“The corporate training camp will culminate with the celebration of the Mass of the Holy Spirit on Thursday, September 3, 2009 with the Most Reverend Joseph A. Fiorenza, Archbishop Emeritus presiding and Fr. T.J. Martinez, SJ and Fr. Mark Lewis, SJ concelebrating,” Dr. Thomas said.  “This opening mass promises to celebrate the diversity of the school which mirrors the diversity of the city of Houston.  This celebration will mark the beginning of the school’s mission ‘…to empower students of all faiths from economically challenged families to reach their full potential’.”
Martinez’s primary vision of the school is to provide a rigorous, first rate educational, moral and corporate environment that allows the students to re-imagine their futures as business, civic and religious leaders of Houston and beyond.  In a very real way, the students are our own “future at work.”
“Many people ask, ‘Why would you at all be interested in being involved in the chaos of starting up a school particularly at this time?’” Martinez said.  “My grandfather came over from Mexico, became a citizen and had an opportunity to work his way through school. Because of this, he was able to send my dad to school and my dad sent me, without which I would never have been a Jesuit and now president of Cristo Rey Jesuit.”
He added, “These kids are my grandfather all over again, making this mission not only one I believe in because I am a Jesuit priest, but one I believe in because it is my family’s story as well.”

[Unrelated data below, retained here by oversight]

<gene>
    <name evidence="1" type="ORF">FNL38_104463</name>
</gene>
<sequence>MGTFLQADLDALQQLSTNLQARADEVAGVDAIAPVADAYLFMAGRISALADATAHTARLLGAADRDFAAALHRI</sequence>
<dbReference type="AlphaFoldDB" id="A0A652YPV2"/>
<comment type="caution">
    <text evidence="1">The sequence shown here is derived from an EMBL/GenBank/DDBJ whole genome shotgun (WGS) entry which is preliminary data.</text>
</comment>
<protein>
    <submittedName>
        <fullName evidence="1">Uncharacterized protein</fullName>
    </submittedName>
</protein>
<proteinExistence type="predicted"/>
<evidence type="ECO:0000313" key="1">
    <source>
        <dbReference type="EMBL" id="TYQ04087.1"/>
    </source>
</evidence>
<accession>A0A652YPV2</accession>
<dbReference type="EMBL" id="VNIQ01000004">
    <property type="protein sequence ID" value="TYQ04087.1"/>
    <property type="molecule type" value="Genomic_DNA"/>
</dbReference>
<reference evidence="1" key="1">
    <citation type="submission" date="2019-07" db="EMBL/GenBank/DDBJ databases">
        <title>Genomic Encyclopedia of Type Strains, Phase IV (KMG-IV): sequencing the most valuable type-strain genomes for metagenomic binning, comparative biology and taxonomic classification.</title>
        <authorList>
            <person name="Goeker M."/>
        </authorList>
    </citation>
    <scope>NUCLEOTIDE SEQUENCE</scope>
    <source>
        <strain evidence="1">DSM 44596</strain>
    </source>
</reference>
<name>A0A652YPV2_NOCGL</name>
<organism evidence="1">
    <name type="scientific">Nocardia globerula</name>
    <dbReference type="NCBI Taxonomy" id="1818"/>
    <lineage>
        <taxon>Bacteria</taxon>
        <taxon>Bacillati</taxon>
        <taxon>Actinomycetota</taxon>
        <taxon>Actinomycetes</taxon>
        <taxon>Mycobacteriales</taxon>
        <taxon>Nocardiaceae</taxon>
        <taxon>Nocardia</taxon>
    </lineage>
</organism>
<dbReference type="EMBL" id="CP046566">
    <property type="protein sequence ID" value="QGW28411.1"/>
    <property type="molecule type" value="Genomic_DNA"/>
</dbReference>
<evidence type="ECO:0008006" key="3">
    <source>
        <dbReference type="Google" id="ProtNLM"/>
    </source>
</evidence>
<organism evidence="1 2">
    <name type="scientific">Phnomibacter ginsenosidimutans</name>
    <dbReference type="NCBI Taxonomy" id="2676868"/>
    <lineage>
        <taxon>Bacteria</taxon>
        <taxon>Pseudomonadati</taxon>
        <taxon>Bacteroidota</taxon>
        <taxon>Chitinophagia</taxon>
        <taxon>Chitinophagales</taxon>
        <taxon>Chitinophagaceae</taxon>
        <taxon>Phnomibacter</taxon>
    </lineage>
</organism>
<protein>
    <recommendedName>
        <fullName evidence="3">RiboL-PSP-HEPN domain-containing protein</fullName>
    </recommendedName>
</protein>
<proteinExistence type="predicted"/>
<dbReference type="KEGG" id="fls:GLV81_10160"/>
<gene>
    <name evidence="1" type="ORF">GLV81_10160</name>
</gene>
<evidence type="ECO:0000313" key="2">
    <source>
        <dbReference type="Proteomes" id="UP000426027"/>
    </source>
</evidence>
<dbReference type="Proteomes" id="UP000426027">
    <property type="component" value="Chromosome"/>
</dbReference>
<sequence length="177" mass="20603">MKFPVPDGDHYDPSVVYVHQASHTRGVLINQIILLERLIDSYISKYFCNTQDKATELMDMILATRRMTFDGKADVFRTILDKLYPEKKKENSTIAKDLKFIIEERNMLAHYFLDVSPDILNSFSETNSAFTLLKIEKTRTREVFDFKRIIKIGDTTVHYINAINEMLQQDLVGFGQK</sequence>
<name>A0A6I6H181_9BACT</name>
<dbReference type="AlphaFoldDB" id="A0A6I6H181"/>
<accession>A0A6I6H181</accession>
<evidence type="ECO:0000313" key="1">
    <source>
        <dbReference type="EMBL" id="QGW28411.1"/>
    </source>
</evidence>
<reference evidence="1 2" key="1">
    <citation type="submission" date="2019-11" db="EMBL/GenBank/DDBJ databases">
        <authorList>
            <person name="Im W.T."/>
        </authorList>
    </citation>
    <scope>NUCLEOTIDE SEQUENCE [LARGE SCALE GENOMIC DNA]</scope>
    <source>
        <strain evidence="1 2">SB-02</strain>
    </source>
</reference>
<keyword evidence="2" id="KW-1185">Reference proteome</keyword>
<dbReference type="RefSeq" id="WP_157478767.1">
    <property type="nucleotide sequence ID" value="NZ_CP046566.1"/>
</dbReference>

Susan Branda Martin is the director of communications and public relations for Cristo Rey Jesuit in Houston. For more information about Cristo Rey Jesuit, visit www.cristoreyhouston.org.

njn_cristorey_martinezby Susan Branda Martin

Fifty years after the founding of the first Jesuit school in the city of Houston, the Jesuits and their lay collaborators are poised to once again found another school in the same city with a focus on getting the poorest and most-at-risk children of Houston ready for college.  Cristo Rey Jesuit College Preparatory School of Houston, the first co-educational school sponsored by the Jesuits of the New Orleans Province, will open its doors to 100 freshmen on August 10, 2009.  Its inaugural class of young men and women will participate in one of the most exciting educational models in the country – the Cristo Rey Network that consists of 23 schools across the nation.

To watch a video from News2Houston on the opening of Cristo Rey Jesuit, click on the picture below.

njn_cristorey_vidcap1

History of the Cristo Rey Network

The genesis of the Cristo Rey Network began more than a decade ago in Chicago’s Little Pilsen neighborhood, a low-income area largely populated by Mexican immigrants.  The Cristo Rey model, the brainchild of Fr. John Foley, SJ and his Jesuit and lay colleagues, emerged from the realization that the expense of a Jesuit college preparatory education was prohibitive to economically disadvantaged families living in this Chicago barrio.